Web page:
BBC star quits 'awards dinner for arms dealers'

Corporation admits attendance of Security Correspondent at event was not appropriate

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The Independent Online

Frank Gardner, the BBC security correspondent, has pulled out of an "arms dealers' awards dinner", amid concerns that his appearance as master of ceremonies could compromise the Corporation's impartiality.

Gardner whose legs were partly paralysed after he was attacked by al-Qa'ida gunmen in Saudi Arabia, accepted an invitation to be a guest at the Counter-Terrorism and Specialist Security Awards (CTSS), at the Royal Garden Hotel in Kensington next month.

The awards are part of Counter Terror Expo, a showcase for defence and arms manufacturers, held at the Olympia exhibition centre. Gardner had also agreed to address the delegates on international terrorism and threats.

The CTSS awards include categories for best supplier of armoured vehicles and "most cutting-edge surveillance tool". They will be attended by "companies from across the counter-terrorism, defence and security arena".

The dinner guests, paying £156 each, will enjoy a champagne reception, four-course meal and live entertainment "into the early hours". Gardner was advertised as the "master of ceremonies".

The organisers of the two-day expo say it will "provide outstanding business opportunities for companies specialising in ... weapons and ammunition". Exhibitors include leading arms companies such as Northrop Grumman and Chemring Defence, the British firm that manufactured some of the tear gas used last year by Egyptian security forces battling pro-democracy protesters in Cairo's Tahrir Square.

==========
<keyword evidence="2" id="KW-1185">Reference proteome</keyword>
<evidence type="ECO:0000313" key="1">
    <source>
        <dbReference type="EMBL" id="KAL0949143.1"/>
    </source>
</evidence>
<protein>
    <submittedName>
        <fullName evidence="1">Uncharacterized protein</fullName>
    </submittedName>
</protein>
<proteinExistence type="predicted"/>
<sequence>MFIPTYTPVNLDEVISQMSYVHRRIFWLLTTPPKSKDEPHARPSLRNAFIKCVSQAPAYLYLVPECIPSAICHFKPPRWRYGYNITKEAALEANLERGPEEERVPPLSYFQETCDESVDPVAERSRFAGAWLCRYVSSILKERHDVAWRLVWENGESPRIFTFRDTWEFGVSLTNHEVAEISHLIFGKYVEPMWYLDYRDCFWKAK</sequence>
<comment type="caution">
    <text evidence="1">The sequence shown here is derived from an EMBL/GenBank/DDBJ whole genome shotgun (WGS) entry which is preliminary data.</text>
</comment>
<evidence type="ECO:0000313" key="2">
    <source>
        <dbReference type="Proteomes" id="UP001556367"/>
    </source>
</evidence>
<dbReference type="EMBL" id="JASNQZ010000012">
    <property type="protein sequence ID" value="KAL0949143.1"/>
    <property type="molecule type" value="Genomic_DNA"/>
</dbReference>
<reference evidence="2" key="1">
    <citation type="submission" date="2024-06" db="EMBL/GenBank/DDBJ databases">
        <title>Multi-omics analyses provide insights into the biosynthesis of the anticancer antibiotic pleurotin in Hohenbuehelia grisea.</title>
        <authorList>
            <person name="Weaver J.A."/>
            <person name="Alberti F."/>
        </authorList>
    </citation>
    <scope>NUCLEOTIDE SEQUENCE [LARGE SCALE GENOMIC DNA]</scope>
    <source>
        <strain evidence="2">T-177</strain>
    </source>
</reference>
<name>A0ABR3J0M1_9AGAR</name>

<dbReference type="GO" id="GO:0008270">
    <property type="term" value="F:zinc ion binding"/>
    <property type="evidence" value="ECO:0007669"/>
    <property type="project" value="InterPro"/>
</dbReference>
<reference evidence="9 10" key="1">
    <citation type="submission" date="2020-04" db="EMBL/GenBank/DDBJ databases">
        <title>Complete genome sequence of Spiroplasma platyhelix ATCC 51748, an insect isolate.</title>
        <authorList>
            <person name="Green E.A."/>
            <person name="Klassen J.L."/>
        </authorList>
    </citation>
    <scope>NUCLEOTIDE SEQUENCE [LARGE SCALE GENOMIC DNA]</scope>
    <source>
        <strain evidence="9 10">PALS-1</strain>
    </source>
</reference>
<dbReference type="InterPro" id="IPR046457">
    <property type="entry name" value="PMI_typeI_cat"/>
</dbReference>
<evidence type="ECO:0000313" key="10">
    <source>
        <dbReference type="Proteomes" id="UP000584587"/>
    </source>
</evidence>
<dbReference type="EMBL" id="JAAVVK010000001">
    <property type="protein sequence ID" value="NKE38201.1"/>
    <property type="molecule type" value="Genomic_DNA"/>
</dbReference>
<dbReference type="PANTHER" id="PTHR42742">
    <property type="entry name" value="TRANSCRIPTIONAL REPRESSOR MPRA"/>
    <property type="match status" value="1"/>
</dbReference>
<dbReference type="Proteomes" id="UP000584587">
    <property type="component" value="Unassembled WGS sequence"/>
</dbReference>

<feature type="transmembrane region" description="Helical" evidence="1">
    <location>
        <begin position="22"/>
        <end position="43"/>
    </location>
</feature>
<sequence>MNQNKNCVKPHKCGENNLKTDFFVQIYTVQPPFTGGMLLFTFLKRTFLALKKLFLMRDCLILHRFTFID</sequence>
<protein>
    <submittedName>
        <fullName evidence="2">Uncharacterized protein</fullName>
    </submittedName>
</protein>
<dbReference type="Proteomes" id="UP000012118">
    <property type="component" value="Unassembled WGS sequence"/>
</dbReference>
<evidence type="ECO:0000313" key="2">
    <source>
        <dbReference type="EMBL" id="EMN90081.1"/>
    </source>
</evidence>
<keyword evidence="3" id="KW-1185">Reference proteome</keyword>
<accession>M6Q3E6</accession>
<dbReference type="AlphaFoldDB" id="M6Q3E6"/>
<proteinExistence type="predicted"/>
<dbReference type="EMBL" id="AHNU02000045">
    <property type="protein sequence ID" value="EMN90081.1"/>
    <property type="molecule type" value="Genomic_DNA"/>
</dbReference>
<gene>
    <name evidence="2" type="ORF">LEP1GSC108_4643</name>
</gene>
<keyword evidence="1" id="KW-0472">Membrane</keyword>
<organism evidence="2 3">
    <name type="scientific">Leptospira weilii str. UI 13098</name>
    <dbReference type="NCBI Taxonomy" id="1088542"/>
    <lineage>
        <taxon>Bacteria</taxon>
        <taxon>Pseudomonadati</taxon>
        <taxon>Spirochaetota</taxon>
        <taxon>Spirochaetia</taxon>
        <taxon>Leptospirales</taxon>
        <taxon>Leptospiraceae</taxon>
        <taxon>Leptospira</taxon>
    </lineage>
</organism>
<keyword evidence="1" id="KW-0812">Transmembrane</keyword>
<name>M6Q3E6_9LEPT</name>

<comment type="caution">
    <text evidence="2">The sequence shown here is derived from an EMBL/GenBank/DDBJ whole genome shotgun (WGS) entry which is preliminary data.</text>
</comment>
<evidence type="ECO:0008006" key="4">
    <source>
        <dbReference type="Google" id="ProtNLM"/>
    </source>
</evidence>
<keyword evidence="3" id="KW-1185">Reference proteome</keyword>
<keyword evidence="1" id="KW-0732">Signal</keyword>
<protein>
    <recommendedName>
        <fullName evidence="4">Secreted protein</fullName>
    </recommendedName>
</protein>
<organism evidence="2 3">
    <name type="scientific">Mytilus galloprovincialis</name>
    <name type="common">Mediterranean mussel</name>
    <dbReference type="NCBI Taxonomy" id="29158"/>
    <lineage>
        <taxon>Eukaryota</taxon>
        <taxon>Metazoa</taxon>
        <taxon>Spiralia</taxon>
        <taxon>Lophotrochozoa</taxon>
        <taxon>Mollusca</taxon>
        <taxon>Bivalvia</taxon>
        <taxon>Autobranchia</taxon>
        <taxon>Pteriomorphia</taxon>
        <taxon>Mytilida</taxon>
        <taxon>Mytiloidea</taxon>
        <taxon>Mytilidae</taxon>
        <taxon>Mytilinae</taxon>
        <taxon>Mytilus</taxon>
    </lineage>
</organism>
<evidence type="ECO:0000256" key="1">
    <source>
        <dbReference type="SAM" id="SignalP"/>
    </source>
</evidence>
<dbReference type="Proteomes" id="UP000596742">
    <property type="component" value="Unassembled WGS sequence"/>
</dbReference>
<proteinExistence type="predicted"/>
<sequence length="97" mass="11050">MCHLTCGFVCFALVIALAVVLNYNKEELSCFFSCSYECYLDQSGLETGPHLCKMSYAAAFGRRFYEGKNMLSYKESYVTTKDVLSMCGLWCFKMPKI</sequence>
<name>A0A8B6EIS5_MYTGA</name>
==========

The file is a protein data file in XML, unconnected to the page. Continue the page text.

The Campaign Against Arms Trade (CAAT) complained to the BBC about Gardner's decision to accept the invitations. Describing the awards as an "arms dealers' dinner", CAAT said surveillance technologies, of the type to be celebrated at the CTSS awards, had been used for internal repression. The Syrian regime relies on technologies that allow it to monitor the movements of resistance fighters.

In its complaint to the BBC, CAAT wrote: "It is shocking that a supposedly impartial BBC correspondent is fronting a dinner of arms company executives – an industry whose activities elicit widespread public revulsion."

The BBC said that due to the extent of Gardner's involvement in the event, it was now not considered appropriate for him to attend. Gardner, who had permission from his BBC manager to speak at the expo, has withdrawn from both the awards and his speaking engagement at the trade fair's conference.

Gardner, 50, was left for dead after being shot six times in Riyadh in 2004.

Dinner guests: The arms firms

General Dynamics British arm of US-based firm agreed deal to upgrade military equipment for an elite Libyan government security brigade.

Chemring Defence British contractor produced CS gas canisters fired at civilians by Egyptian security forces in Tahir Square.

L-3 Security & Detection Systems A division of $15bn surveillance and communications giant L-3 Communications.

Thales French aerospace and defence company paid fine of €630m in 2010 over bribes to win contract for 1991 sale of frigates to Taiwan.

Northrop Grumman US global aerospace company, world's fourth largest defence contractor.